To Tempt a Wilde
Wyoming Wilde, Book #1
After two years on the run, Althea Hudson may have finally found her safe haven. Who’d have thought it would be in Wyoming, at a sprawling ranch owned by three rugged alpha males? But it’s strapping Nathan Wilde who’s making her heart beat faster…even if the sensual cowboy has made it clear he’s not in the market for romance.
Althea’s genteel manner and sweet charm don’t fool Nathan for a minute. Stung by his ex-fiancée’s betrayal, the relationship-wary rancher isn’t prepared for the overwhelming desire his newest hired hand arouses. But the stunning belle is hiding something…and she may be too proud to ask for his help. If Althea only trusted Nathan with her secret, could they transform the heartbreak of the past into a passionate love for the future?
The sliver of light peeking between the cracked window blinds drew him like a magnet.
He’d had no intention of doing anything besides sitting in the car this time. Knowing that she was nearby and that if he’d wanted to go to her he could had been good enough.
But the minute he saw the light flicker on inside her room, he had been helpless to resist. It was as though she knew he was there.
That she was inviting him to come closer.
He cut the engine on the car.
Pulling his leather coat over his slim body, he then tugged on the matching kid-leather gloves and grabbed the dark knit hat on the passenger side and pulled it over his head, both for protection against the frigid cold and as a means of disguise.
But he doubted anyone could identify him. Or even knew who he was for that matter. But he was always careful. Always.
Lifting the binoculars from around his neck, he pocketed them and left the car. Inching his way toward her window, he stealthily made for the light beckoning him.
As he moved closer, he cast furtive glances over his shoulder just to make sure no one was watching.
As if anyone cared what the hell happened in this godforsaken place, he thought in disgust, wrinkling his nose, the ends of his fine nostrils flaring.
He stopped when he reached a large Dumpster several feet away from her window and withdrew the binoculars from his pocket.
He wouldn’t get too close. Not yet. He didn’t want to chance her seeing him, not before he was ready. Once he had her, she would be his. This time forever.
His full lips split into a wide grin in anticipation of the time to come when he and his baby would be reunited.
The excitement he felt at the thought of their reunion made him so excited he had to take deep, calming, measured breaths. His hand snaked down to the front of his slacks, unconsciously running it over the slight bulge pressing insistently against his zipper.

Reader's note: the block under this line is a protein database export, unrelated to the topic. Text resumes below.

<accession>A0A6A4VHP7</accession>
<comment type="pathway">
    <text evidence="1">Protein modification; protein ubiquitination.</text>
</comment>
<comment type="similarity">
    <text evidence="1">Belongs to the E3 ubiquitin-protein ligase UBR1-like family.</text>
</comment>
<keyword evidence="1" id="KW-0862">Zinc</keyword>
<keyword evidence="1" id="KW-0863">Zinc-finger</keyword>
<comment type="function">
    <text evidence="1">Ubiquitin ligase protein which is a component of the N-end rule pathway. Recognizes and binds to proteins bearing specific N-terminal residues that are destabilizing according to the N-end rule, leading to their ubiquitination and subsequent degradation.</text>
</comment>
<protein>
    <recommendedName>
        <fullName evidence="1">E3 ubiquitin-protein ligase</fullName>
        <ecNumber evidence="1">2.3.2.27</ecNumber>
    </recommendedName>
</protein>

The sound of a child wailing startled him, making him drop the binoculars he held, his hand quickly moving away from his groin. With a curse he quickly retrieved the binoculars, grinding his teeth in anger.
It had been a long time since he’d been this close to her. In his excitement he could get careless. He needed to get it together.
He waited a bit longer before bringing the binoculars to his eyes. He barely held back a groan of delight when the new angle gave him an even better view of her.
Oh, God, she was beautiful. Even in silhouette she was beautiful.
He crouched down when he heard footsteps behind him. A swift glance over his shoulder revealed a young man and woman strolling his way. He slid behind the funky trash bin, again not taking the chance that anyone would see him.
He bit back a curse when the two lovers stopped less than a foot away from him and decided that was the spot to play grab-ass.
He held his breath as long as he could, trying not to gag on the offensive smell from the Dumpster, until the couple finally broke from their embrace and ambled away.
Bringing the binoculars to his eyes again, he brought her room back into view, cursing when she was no longer standing in front of the window. The room was once again bathed in darkness.
Not only had she turned off the light, but she’d also drawn the curtains. Damn it.
He waited a few minutes more in the hopes she’d get up again when he heard more footsteps coming his way.
What the hell…didn’t these people have to get up in the morning? Didn’t they have jobs to go to? His mental tirade came to a halt as he glanced around.
With a sneer he remembered what type of neighborhood he was in. Ninety percent of the residents were on welfare and the other ten percent held a job just long enough to draw unemployment.
The sneer turned to righteous anger when he thought of Althea choosing to live among people like these, instead of with him.
But all of that would change soon.
Soon he’d have his baby back where she belonged, by his side, living the way she was used to. Soon everything would be back to normal.
And he’d make sure she would never leave him again.
Althea sat straight up in bed, her heart thumping hard against her chest.
She cast a glance around the tiny hotel room and moistened her dry lips with her tongue.
The shadows in the room seemed to be mocking her, laughing at her. Her hand lingered over her heart as though that would calm its frantic hammering.
Turning to the small lamp set atop the scarred table, she flipped it on. It flickered a few times before dying.
“Damn, not again,” she muttered, before grabbing the baseball bat that lay beside her, throwing her legs over the side of the bed and rising.
She breathed a short sigh of relief when she turned on the wall switch and the room was instantly washed in light.
Pulling her sweat jacket from the foot of the bed she drew it over her body and pulled up the zipper, then stuffed her feet inside her sneakers.
She checked the tiny living/bedroom area first before walking to the kitchen. Although she felt foolish, she opened each of the cabinets and peered inside. She’d once made the mistake of not checking a small area.
She fingered the scar near her temple, just above her hairline. She’d never make that mistake again.
Briskly she walked the short distance to the bathroom and turned on the light, cautiously walking into the bathroom. With the bat clenched tightly in her hands, she pushed the paper-thin, cracked shower curtain out of the way and peered inside.
All clear. She blew out a breath of relief she didn’t know she’d been holding.
Slowly she made her way back to the main living area, her routine completed. The routine was as familiar as it was depressing. She relaxed the death grip she held on the bat, glancing around the room once more. There was nothing else to check.
Everything was the same way it had looked when she’d finally gone to sleep. When she’d checked in a few weeks back, the motel had boasted of a spacious living room and dining area, as well as a kitchenette.